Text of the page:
LAS, VEGAS —The best and the brightest new ideas in home and garden products went on display May 6 to 8 at the 63rd National Hardware Show, proving once again that there’s always room on the shelf for innovative items. The green movement has stretched its tendrils into almost every product category, from electrical to paint to housewares. And in lawn and garden, the original green category, manufacturers are taking their cues from customers who want products to be good for the environment and easy to use.
Even hardware and tools got the green treatment at the show, which took over all three halls of the Las Vegas Convention Center. New York City-based General Tools & Instruments, which took first place for number of new product releases, exhibited a line of specialty instruments that measure energy loss, hidden pockets of moisture, escaping microwaves, flammable gas and ultraviolet exposure. Designed for the consumer market, the “Seeker Series” taps into the growing health and safety market that also includes emergency auto escape tools (General had one of those, too) and generators. Both Northshore Power Systems and Cummins Onan displayed home generators designed to provide standby power during emergencies and peace of mind the rest of the time.
At the Northshore Power Systems booth, CEO Dorrance Noonan said the launch of the Milwaukee-based company’s Honeywell-branded home generators was partly designed to instill confidence at the point of sale and ease of use at home. “Generators are better today in all kinds of ways,” Noonan said. “They are more compact, more reliable. They are certainly more consumer friendly. Remember, this category was initially not designed for consumers at all.”
Consumers who want an affordable home security system can turn to Jasco, which holds the GE license for a wireless alarm device. A Jasco spokesperson explained how the system can simply watch over an outdoor shed or garage, if that’s all the homeowner desires. The Jasco booth also displayed a number of GE-licensed LED products, everything from night lights to votives to moveable light bars.
LED lighting showed up in lanterns, desk lamps, dog collars and task lighting (dip-on lamps for laptops and barbecues). In the New Products World, there was even a strip of LEDs for the brim of baseball caps.
Solar power was also on the upswing, as manufacturers have figured out ways to harness the sun’s natural energy to light up tiki torches, Christmas lights, citronella dispersers and rotating barbecue spits. Other trends at the show included:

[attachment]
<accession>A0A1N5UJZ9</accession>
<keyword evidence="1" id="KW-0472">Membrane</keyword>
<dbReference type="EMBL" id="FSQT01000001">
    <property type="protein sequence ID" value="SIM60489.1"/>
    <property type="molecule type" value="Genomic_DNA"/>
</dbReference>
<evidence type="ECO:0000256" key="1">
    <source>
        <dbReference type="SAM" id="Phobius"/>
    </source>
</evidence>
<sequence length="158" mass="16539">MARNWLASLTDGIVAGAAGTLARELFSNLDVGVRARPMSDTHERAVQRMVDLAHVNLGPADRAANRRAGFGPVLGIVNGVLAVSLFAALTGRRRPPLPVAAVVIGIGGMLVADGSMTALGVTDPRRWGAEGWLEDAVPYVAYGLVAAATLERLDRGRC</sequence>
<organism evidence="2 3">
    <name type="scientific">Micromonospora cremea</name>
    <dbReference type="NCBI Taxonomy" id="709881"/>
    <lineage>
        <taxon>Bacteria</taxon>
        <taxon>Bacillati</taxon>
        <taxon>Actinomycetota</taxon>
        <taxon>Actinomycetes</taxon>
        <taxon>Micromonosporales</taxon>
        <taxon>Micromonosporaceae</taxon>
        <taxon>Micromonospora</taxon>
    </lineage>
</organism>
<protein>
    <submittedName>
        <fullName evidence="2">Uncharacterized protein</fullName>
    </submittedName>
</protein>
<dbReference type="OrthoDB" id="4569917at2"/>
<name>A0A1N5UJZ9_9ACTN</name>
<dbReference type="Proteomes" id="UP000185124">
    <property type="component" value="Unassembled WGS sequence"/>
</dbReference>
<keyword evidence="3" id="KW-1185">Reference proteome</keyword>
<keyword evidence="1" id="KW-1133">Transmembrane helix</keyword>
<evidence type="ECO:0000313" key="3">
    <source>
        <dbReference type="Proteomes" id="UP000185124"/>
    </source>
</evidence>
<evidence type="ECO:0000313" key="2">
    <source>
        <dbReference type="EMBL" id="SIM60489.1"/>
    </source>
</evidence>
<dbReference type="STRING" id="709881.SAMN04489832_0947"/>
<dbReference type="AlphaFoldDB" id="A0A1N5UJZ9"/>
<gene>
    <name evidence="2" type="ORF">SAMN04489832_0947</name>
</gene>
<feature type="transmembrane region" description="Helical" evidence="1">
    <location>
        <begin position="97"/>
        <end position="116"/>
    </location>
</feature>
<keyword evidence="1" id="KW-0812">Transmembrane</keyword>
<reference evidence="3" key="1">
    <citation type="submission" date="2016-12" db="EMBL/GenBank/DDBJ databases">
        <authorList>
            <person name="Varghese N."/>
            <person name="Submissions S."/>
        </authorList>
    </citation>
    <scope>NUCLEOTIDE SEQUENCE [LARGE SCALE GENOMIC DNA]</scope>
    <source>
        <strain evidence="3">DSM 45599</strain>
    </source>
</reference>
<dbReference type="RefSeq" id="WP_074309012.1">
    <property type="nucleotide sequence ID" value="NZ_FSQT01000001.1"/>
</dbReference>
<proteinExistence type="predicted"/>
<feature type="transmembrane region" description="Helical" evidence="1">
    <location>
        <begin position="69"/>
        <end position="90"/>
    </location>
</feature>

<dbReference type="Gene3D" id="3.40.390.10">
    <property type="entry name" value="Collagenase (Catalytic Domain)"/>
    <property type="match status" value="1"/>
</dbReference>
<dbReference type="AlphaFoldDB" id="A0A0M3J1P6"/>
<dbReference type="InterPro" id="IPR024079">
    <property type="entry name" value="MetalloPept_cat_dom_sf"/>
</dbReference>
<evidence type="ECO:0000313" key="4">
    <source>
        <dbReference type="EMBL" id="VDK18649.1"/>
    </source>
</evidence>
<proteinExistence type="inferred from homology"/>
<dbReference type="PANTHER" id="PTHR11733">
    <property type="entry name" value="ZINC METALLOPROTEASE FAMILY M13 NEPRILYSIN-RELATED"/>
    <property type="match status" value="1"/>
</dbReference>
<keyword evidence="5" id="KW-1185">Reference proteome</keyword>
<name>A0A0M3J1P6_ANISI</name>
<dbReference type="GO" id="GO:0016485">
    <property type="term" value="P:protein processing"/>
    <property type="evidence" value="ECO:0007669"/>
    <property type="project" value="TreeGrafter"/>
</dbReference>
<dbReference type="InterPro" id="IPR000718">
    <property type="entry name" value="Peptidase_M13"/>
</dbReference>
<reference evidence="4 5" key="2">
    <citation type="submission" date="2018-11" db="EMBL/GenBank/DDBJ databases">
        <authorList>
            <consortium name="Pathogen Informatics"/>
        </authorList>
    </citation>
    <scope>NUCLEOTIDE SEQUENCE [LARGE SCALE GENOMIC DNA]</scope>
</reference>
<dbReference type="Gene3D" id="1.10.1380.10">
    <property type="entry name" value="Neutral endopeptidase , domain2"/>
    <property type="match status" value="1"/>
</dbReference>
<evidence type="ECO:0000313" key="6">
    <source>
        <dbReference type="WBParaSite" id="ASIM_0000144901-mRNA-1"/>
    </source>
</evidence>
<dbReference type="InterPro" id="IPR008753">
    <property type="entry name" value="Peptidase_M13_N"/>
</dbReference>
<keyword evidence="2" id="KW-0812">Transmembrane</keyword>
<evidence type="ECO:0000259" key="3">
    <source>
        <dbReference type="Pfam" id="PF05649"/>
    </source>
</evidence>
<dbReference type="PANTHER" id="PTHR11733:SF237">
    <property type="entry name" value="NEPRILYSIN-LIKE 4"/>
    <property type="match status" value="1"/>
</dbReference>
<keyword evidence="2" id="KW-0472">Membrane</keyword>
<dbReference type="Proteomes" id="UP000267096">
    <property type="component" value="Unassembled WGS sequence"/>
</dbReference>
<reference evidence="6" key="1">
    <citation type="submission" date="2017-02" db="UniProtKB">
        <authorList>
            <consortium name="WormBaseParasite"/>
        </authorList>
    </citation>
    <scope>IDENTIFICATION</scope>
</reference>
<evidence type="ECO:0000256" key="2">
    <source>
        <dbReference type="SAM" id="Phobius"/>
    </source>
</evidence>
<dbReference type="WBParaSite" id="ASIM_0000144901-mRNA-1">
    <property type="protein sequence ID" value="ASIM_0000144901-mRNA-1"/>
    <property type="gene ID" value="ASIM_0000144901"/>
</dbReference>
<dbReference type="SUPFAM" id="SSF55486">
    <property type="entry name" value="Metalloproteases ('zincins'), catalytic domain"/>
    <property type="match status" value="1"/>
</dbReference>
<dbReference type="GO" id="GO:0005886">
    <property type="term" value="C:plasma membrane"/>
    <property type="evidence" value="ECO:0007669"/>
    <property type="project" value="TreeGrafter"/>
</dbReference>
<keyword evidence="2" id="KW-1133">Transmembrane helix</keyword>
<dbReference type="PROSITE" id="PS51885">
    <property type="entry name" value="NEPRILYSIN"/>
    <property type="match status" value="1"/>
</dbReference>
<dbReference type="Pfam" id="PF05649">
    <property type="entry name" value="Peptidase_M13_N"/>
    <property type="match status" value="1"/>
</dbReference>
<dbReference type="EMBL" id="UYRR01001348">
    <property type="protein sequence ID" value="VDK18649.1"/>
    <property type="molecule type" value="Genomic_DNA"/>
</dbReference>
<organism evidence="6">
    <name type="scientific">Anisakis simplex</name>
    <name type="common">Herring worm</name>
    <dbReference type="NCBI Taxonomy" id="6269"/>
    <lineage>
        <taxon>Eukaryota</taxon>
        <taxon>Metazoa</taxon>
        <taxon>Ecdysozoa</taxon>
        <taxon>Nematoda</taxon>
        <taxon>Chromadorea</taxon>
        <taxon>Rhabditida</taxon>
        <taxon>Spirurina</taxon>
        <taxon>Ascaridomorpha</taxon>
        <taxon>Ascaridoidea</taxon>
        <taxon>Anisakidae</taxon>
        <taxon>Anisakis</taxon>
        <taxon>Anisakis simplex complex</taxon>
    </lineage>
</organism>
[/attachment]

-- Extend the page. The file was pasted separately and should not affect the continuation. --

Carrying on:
In to the Wild. Rapid Tools introduced The Shark, a utility knife/wire stripper that did look a bit menacing. Ali Industries brought out the Zip sander under its Gator line, a palmshaped tool that resembled a computer mouse. Crane Inc. introduced a whole menagerie of animals that double as cool mist humidifiers for children’s rooms.
Back to Basics. Several booths exhibited traditional manual push mowers—no gas or electricity needed. And one vendor resurrected the classic clothesline, a galvanized steel cable and pulley that comes in two finishes, including antique bronze. The Planetary Edger uses rotary cutting blades to trim grass and edge lawns with out exhaust and noise. At the outer reaches of the green category was EcoZone, inventor of the staple-less stapler: the device crimps sheets of paper together with tiny perforations. “You wouldn’t want to use it on more than three sheets,” explained a company spokesperson.
Recycled or “eco-friendly” materials. Consumers are becoming savvier about sourcing. At Fruehauf’s, the largest patio furniture retailer in Colorado, salespeople are frequently queried about exotic looking wood. “People are asking who never would have asked in the past,” said Mary Fruehauf. “They’re asking because they know they should be asking.” Environmental stewardship has now become a marketing tool. NatureCast introduced a line of vases and planters made from dry leaves, dead twigs and bark. Magid gloves launched a line made from 100 percent bamboo fabric. Great American Marketing’s newest pro paintbrush has a wood handle made from bamboo.
Fashion-forward safety wear. Forget those dowdy orange and yellow fluorescent vests. Manufacturers like Ironclad and Dickies showed “high visibility” T-shirts, hooded sweatshirts, pants and coveralls that fulfilled ANSI requirements while keeping workers dry, warm or cool, depending on the season. Choosing between hearing protection and your iPod is no longer necessary, thanks to MP3 compatible headphones and ear buds from Stanley and AOSafety. Both devices have AM/FM settings and filter out noise. MSA Safety introduced AM/FM ear muffs that adjust to the size of left and right ears. “Both ears are not the same,” explained John Quinn, retail segment manager.